|Margot, while reading.|
After reading Night, I knew I’d read another book written by a holocaust survivor. I got lucky when I found that a book launch event for Try To make Your Life by Margot Friedlander was being held in DC. I received a review copy courtesy of the publisher and I made it about halfway through the book beforehand. Margot spent a significant amount of time reading from her memoir at the start of the event. When I got back home to finish reading the second half, I could no longer do so without hearing her voice.
Through the first forty pages or so, she recounts what many would consider an ideal childhood. But that was before the Nazis came into power. She then details how Jews were systematically demoralized. Little by little, they were stripped of their properties, their possessions, their businesses, and even their professional accreditations.
Margot’s mother tried, desperately, to get herself and her two children out of the country. Family and friends, even those that had already immigrated, turned their backs. When they finally caught a break, on the day they were to emigrate, Margot arrived home to find the Gestapo at her door. Her mother and brother had been taken away and Margot’s mother left her with a message: Try to make your life.
Margot decides to go into hiding. Over the course of fifteen months, sixteen strangers help her. Someone gave her a silver cross pendant to wear so that people would think she was Christian. A doctor even gave her a nose job, for free, after she was afraid of being discovered because of her “Jewish looking nose.” Eventually she finds herself in an impossible situation. When asked for papers to prove her identity, she turns herself in. And then, she was taken to a concentration camp which she ultimately describes as a "middle ground, not life,not death."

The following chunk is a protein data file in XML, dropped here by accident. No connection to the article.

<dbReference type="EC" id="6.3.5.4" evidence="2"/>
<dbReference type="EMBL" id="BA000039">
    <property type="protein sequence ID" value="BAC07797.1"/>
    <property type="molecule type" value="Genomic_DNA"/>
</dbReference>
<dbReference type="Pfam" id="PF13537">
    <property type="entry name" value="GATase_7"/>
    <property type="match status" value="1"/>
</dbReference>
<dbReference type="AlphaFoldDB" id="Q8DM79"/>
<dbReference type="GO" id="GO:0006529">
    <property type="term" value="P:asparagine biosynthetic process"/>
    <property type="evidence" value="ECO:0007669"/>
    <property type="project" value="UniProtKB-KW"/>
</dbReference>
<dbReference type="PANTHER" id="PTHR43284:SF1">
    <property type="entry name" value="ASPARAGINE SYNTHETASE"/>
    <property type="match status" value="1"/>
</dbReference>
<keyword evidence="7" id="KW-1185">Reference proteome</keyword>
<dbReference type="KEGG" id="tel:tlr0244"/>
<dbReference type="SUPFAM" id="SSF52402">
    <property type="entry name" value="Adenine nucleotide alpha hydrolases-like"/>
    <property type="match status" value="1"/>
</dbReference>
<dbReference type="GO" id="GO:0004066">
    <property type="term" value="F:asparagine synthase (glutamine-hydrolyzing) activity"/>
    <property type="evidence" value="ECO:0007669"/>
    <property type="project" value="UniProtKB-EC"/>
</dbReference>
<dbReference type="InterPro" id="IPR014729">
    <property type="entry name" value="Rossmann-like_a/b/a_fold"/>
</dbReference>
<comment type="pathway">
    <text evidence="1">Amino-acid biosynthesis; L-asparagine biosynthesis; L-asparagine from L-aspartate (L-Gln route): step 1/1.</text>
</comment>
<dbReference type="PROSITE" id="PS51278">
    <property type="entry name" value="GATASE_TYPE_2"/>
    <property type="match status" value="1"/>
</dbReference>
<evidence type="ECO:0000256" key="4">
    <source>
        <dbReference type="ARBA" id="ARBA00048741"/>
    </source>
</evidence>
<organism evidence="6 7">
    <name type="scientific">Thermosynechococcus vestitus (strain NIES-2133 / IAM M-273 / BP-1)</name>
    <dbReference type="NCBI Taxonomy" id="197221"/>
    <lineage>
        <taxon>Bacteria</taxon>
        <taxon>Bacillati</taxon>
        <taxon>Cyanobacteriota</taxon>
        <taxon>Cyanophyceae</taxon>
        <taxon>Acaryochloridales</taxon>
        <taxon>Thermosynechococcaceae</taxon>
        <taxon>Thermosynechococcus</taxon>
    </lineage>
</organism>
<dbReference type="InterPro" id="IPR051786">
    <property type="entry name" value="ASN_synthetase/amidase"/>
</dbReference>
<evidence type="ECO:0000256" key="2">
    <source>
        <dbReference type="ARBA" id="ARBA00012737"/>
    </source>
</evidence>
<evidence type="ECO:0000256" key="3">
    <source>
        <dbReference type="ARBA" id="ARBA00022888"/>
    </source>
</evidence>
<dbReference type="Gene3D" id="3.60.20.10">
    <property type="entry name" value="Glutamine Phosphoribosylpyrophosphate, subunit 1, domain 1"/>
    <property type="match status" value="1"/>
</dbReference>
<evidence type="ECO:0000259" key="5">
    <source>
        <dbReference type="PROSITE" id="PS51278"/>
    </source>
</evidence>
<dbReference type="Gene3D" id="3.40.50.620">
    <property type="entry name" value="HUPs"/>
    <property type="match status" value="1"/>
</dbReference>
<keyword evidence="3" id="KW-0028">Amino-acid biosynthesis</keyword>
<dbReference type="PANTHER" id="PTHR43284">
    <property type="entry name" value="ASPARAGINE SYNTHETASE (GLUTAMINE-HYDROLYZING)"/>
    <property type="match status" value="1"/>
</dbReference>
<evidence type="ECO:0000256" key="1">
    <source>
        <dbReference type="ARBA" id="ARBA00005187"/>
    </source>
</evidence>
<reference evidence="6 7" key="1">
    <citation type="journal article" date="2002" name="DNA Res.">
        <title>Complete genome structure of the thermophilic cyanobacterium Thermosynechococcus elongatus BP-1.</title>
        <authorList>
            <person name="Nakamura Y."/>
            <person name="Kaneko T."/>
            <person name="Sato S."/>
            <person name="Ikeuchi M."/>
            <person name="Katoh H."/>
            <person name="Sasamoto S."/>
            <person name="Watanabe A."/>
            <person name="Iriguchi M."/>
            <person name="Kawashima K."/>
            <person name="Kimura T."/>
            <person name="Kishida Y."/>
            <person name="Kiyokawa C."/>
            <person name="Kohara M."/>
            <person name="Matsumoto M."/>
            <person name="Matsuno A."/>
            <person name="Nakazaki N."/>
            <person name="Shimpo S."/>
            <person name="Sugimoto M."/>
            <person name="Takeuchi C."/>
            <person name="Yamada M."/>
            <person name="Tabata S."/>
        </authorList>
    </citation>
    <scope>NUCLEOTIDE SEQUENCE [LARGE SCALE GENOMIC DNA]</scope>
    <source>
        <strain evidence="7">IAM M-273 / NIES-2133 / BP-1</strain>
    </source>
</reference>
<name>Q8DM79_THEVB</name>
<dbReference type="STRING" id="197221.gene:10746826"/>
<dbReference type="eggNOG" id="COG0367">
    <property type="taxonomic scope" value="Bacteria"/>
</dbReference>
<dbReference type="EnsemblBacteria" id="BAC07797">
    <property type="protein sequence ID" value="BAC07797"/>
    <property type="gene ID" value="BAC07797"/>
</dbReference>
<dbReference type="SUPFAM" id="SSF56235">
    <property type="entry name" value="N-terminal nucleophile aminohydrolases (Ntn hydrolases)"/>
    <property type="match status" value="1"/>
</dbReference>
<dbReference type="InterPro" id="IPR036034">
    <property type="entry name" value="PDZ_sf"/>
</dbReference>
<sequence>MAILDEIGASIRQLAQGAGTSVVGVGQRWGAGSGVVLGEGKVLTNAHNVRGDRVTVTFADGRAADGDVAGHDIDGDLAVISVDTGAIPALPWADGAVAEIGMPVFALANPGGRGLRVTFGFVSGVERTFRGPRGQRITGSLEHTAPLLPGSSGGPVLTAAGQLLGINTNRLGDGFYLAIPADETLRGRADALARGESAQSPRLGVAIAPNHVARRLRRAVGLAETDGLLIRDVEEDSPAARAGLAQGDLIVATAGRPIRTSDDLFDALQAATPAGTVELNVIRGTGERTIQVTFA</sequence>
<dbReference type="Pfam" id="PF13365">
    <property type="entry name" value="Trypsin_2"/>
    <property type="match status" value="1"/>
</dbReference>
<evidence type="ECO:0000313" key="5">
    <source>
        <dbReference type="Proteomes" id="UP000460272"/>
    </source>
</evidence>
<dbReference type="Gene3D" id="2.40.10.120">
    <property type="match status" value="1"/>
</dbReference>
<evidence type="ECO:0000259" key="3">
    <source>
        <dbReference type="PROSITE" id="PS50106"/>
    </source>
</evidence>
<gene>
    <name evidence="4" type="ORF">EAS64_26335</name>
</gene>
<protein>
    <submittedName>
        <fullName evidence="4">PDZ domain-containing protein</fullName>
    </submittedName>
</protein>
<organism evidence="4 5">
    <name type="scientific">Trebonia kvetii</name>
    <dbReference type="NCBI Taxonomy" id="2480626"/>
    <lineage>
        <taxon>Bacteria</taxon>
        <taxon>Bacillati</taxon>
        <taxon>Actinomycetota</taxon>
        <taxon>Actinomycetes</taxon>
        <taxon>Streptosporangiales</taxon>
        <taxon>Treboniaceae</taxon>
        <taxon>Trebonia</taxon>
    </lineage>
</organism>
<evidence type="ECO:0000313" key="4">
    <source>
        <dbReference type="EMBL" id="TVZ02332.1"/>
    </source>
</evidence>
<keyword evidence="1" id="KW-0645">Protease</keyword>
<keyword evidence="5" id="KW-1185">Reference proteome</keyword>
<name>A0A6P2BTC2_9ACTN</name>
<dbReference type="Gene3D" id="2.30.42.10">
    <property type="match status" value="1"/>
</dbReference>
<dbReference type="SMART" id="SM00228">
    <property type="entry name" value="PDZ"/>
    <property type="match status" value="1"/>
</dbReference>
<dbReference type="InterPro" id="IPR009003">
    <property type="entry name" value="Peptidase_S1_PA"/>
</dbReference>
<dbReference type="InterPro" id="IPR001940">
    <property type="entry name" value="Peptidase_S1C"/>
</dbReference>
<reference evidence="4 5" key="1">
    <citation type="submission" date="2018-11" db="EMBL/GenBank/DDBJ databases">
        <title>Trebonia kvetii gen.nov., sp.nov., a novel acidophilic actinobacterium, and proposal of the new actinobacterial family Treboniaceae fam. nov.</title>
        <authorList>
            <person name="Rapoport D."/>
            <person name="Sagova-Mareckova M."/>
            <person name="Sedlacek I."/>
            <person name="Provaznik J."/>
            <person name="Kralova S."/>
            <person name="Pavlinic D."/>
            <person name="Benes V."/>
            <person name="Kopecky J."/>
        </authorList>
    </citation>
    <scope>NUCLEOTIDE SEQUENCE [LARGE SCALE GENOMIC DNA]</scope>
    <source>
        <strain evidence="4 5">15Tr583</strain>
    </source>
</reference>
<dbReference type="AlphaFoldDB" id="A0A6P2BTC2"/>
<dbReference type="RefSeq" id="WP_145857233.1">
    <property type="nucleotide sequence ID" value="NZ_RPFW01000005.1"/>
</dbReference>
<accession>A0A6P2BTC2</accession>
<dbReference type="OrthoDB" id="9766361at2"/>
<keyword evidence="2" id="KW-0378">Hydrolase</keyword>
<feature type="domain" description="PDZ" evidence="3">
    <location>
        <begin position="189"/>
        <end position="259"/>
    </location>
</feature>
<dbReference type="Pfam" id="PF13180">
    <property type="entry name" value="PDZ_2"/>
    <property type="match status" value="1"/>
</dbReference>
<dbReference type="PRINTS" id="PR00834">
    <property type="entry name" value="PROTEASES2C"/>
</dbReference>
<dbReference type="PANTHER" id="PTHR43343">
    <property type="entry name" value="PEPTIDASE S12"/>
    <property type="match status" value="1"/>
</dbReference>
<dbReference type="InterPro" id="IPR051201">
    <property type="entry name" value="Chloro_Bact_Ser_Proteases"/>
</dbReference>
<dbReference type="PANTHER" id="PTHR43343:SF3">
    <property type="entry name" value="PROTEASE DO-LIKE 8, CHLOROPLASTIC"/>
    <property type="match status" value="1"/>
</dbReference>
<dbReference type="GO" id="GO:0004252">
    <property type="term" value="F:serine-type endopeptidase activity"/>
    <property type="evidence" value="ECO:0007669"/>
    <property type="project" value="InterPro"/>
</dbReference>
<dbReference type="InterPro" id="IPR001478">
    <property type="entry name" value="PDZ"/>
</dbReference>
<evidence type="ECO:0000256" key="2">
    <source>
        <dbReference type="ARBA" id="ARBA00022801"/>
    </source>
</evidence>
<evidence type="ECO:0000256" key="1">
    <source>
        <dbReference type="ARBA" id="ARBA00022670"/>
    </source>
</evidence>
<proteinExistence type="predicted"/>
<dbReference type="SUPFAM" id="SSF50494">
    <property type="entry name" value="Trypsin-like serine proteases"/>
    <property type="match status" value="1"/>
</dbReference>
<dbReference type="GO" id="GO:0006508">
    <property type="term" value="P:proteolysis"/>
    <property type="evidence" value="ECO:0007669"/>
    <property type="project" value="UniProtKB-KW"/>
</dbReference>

The book ends with Friedlander describing that she could only write the book after the death of her husband. Had her husband been alive she would not have done it. He was also a survivor and wanted nothing to do with Germany. Thinking back on her mother's and her brother's last moments and wondering if her father harbored any regrets about abandoning the family are two of the things she still wonders about today. It was writing the book finally led her home to Germany. She moved back in 2009.
I'll post the event recap soon. And you'll want to stay tuned for this one.
Affiliate LinkTry to Make Your Life on Amazon